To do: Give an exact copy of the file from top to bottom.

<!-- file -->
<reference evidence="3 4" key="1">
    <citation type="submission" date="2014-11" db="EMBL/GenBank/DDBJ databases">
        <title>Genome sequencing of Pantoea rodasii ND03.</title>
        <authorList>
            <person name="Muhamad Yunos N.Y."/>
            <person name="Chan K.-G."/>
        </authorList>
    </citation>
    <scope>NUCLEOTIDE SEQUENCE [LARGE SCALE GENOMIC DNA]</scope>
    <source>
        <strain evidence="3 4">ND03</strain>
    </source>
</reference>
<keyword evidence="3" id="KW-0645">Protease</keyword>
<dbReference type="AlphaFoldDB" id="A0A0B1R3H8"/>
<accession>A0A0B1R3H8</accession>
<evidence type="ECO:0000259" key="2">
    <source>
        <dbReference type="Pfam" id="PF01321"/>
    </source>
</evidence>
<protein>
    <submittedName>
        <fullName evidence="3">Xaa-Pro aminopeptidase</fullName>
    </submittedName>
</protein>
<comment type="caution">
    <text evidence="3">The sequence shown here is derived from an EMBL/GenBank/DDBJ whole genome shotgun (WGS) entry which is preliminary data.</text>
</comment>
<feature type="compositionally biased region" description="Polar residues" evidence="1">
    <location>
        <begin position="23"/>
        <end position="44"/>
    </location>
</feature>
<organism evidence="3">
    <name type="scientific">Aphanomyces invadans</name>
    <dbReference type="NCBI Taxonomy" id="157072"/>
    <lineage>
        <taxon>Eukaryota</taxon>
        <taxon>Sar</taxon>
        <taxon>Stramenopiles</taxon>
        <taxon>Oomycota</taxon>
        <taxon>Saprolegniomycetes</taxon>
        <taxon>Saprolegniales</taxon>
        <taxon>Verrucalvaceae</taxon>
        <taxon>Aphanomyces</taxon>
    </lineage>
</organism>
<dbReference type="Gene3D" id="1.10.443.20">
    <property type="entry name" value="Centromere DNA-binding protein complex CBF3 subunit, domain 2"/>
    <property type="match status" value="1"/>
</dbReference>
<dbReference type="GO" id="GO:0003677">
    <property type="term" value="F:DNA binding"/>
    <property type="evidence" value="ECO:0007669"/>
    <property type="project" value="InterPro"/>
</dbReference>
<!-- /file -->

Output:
<reference evidence="3 4" key="1">
    <citation type="submission" date="2014-11" db="EMBL/GenBank/DDBJ databases">
        <title>Genome sequencing of Pantoea rodasii ND03.</title>
        <authorList>
            <person name="Muhamad Yunos N.Y."/>
            <person name="Chan K.-G."/>
        </authorList>
    </citation>
    <scope>NUCLEOTIDE SEQUENCE [LARGE SCALE GENOMIC DNA]</scope>
    <source>
        <strain evidence="3 4">ND03</strain>
    </source>
</reference>
<keyword evidence="3" id="KW-0645">Protease</keyword>
<dbReference type="AlphaFoldDB" id="A0A0B1R3H8"/>
<accession>A0A0B1R3H8</accession>
<evidence type="ECO:0000259" key="2">
    <source>
        <dbReference type="Pfam" id="PF01321"/>
    </source>
</evidence>
<protein>
    <submittedName>
        <fullName evidence="3">Xaa-Pro aminopeptidase</fullName>
    </submittedName>
</protein>
<comment type="caution">
    <text evidence="3">The sequence shown here is derived from an EMBL/GenBank/DDBJ whole genome shotgun (WGS) entry which is preliminary data.</text>
</comment>
<feature type="compositionally biased region" description="Polar residues" evidence="1">
    <location>
        <begin position="23"/>
        <end position="44"/>
    </location>
</feature>
<organism evidence="3">
    <name type="scientific">Aphanomyces invadans</name>
    <dbReference type="NCBI Taxonomy" id="157072"/>
    <lineage>
        <taxon>Eukaryota</taxon>
        <taxon>Sar</taxon>
        <taxon>Stramenopiles</taxon>
        <taxon>Oomycota</taxon>
        <taxon>Saprolegniomycetes</taxon>
        <taxon>Saprolegniales</taxon>
        <taxon>Verrucalvaceae</taxon>
        <taxon>Aphanomyces</taxon>
    </lineage>
</organism>
<dbReference type="Gene3D" id="1.10.443.20">
    <property type="entry name" value="Centromere DNA-binding protein complex CBF3 subunit, domain 2"/>
    <property type="match status" value="1"/>
</dbReference>
<dbReference type="GO" id="GO:0003677">
    <property type="term" value="F:DNA binding"/>
    <property type="evidence" value="ECO:0007669"/>
    <property type="project" value="InterPro"/>
</dbReference>